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Rules for Predictions of Double Replacement Reaction

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What are the general characteristics that help you identify individual replacement reactions? According to solubility rules, NaOH and FeCl2 should be soluble. If we assume that a double replacement reaction can occur, we must consider the possible products that would be NaCl and Fe(OH)2. NaCl is soluble, but Fe(OH)2 is not according to solubility rules. Therefore, a reaction would occur and Fe(OH)2(s) would precipitate the solution. The balanced chemical equation is A single replacement reaction is a chemical reaction in which one element is replaced by another element in a compound, creating a new element and compound as products. For example, the net ion equation shows the formation of the insoluble, liquid or gaseous precipitate that forms as a result of the reaction. Hope this helped! Chemical reactivity trends are easy to predict when anions are replaced in simple ionic compounds – just use their relative positions in the periodic table. However, when replacing cations, the trends are not so simple. This is partly because there are so many elements that can form cations; An element in a column of the periodic table may or may not replace another element nearby. A list called a series of activities does the same thing as the periodic table for halogens: it lists the elements that replace the elements below in individual replacement reactions. A simple series of activities is presented below. is an example of a single replacement reaction. The hydrogen atoms in HCl are replaced by Zn atoms, creating a new element – hydrogen.

Another example of a single replacement reaction is A double replacement reaction occurs when parts of two ionic compounds are exchanged, resulting in two new compounds. A characteristic of a double replacement equation is that there are two compounds as reactants and two different compounds as products. There are two equivalent ways of thinking about a double replacement equation: either cations are exchanged or anions are exchanged. (You cannot exchange the two; You`d end up with the same substances you started with.) Both perspectives should allow you to predict the right products, provided you associate a cation with an anion and not a cation with a cation or anion with an anion. Assuming each single replacement reaction occurs, predict the products and write down each balanced chemical equation. A chemical reaction in which parts of two ionic compounds are exchanged. A chemical reaction in which one element is replaced by another element in a compound. List of elements that replace lower elements in single substitution reactions. Take a look at the graph of the double replacement reaction. The rules are followed in the correct order. First, let`s look at $ce{KNO3}$.

The first rule is that alkali metal salts are soluble. Potassium is an alkali metal, so potassium nitrate is soluble. The second product is $ce{Pb(OH)2}$. If you look at the rules, none of them apply until Rule 5, which says hydroxides are insoluble. Therefore, lead hydroxide is insoluble. Not all proposed single replacement reactions occur between two given reactants. This is most easily demonstrated with fluorine, chlorine, bromine and iodine. Together, these elements are called halogens and are located in the penultimate column of the periodic table (see Figure 4.1 « Halogen in the periodic table »). The elements at the top of the column replace the elements below in the periodic table, but not vice versa.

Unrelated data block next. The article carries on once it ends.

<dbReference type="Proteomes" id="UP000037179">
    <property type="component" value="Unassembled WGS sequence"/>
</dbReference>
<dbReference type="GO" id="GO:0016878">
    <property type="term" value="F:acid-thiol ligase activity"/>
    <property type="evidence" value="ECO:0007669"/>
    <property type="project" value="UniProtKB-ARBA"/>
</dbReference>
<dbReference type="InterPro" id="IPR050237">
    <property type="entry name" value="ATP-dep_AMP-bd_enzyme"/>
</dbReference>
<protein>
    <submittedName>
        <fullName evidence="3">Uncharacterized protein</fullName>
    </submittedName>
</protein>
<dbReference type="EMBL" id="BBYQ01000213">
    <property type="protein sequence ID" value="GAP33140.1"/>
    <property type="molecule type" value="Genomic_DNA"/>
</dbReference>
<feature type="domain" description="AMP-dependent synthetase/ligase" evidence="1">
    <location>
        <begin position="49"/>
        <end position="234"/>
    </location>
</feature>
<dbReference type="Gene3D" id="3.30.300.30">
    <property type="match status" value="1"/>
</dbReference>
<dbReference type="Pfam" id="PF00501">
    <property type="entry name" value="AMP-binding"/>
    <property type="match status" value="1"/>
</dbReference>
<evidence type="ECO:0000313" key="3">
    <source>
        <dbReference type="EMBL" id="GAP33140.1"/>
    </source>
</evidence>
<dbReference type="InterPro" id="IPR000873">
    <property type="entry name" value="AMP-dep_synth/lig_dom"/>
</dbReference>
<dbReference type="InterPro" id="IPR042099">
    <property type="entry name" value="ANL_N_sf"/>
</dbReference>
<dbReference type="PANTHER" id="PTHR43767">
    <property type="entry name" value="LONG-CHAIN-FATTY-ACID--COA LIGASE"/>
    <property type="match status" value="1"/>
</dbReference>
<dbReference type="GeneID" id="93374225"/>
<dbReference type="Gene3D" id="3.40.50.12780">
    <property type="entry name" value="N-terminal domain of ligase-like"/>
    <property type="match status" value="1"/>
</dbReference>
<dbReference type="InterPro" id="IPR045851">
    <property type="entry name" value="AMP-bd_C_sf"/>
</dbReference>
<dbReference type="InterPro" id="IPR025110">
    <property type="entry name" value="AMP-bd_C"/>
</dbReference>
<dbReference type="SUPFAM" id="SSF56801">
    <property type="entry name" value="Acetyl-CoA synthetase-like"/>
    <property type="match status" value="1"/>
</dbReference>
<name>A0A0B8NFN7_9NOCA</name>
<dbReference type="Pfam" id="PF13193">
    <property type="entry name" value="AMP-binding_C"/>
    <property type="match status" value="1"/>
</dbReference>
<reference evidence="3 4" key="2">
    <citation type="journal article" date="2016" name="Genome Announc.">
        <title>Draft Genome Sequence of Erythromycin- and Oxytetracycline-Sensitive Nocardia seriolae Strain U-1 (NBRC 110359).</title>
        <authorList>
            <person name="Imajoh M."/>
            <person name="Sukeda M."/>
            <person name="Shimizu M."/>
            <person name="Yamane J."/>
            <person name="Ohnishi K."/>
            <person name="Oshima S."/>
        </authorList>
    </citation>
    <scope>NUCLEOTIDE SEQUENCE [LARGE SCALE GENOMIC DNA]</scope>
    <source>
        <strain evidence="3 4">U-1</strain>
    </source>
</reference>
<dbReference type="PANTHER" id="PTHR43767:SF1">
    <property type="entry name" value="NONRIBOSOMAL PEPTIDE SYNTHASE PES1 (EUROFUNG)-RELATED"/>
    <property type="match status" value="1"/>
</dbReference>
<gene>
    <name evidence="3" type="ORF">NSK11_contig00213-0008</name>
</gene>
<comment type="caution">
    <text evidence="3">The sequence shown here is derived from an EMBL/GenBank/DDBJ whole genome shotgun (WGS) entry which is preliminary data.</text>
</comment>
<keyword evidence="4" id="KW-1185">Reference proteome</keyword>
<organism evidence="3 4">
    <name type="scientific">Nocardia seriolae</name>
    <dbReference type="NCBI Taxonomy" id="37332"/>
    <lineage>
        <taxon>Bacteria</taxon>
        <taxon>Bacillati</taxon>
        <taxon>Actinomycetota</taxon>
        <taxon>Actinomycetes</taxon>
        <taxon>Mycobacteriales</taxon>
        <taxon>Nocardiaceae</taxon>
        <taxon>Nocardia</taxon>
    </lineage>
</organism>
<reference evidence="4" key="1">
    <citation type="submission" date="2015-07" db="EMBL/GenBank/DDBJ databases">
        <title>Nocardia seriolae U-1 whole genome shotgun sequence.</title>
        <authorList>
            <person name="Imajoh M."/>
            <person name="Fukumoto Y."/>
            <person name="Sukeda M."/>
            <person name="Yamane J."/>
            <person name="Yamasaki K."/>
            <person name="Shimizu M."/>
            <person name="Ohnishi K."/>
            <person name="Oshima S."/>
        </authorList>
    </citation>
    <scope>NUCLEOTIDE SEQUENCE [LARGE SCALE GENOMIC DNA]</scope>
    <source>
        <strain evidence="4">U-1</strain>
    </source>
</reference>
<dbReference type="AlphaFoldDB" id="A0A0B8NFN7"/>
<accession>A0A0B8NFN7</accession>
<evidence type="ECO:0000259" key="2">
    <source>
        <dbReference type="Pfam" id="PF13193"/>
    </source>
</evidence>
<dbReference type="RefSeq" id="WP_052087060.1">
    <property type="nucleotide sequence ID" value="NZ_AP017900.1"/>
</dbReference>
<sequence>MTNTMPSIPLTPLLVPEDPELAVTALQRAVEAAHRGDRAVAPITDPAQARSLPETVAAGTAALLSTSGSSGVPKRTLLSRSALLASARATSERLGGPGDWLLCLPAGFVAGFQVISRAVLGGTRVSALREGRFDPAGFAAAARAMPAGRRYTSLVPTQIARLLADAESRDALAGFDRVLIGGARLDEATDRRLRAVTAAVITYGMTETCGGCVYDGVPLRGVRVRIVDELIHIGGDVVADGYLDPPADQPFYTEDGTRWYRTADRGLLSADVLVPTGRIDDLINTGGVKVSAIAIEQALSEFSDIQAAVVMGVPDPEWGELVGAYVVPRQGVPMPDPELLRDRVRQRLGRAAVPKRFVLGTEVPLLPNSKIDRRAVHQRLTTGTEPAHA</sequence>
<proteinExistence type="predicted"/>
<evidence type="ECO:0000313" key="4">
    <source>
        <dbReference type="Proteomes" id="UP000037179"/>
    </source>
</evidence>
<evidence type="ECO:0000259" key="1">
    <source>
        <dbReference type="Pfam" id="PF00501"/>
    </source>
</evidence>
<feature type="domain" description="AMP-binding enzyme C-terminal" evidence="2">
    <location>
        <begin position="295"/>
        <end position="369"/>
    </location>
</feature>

Thus, the reaction represented by the use of the series of activities is similar to the use of the positions of the halogens in the periodic table. A higher element replaces a lower element in compounds that undergo a single replacement reaction. Elements do not replace elements above them in compounds. Prediction of the products of this double replacement equation: BaCl2 + Na2SO4 →? Some double replacement reactions are obvious because you can see a solid precipitate of the solution. To assess whether double replacement reactions occur, we need to know what types of ionic compounds form precipitates. To do this, we use solubility rules, which are general statements that predict which ionic compounds dissolve (are soluble) and which are not (insoluble or insoluble). Table 4.1 « Some useful solubility rules » lists some general solubility rules. We must consider each ionic compound (both reactants and possible products) in light of the solubility rules in Table 4.1 « Some useful solubility rules ».

If a compound is soluble, we use the label (aq) with it, which indicates that it is dissolving. If a compound is insoluble, we use the label(s) and assume that it will precipitate solution. If everything is soluble, no reaction is expected. For example, consider the possible double replacement reaction between Na2SO4 and SrCl2. The solubility rules state that all ionic sodium compounds are soluble and all ionic chloride compounds are soluble, with the exception of Ag+, Hg22+ and Pb2+, which are not considered here. Therefore, both Na2SO4 and SrCl2 are soluble. Possible dual replacement reaction products are NaCl and SrSO4. Are they soluble? NaCl is (according to the same rule we just mentioned), but what about SrSO4? Sulfate ion compounds are generally soluble, but Sr2+ is an exception: we expect it to be insoluble – a precipitate. Therefore, we expect a reaction to occur, and the balanced chemical equation would be a solid fall of the solution into a precipitation reaction. 7.

Use the periodic table or series of activities to predict whether each replacement reaction will occur and, if so, write a balanced chemical equation. Predicting whether a double replacement reaction will occur is slightly more difficult than predicting a single replacement reaction.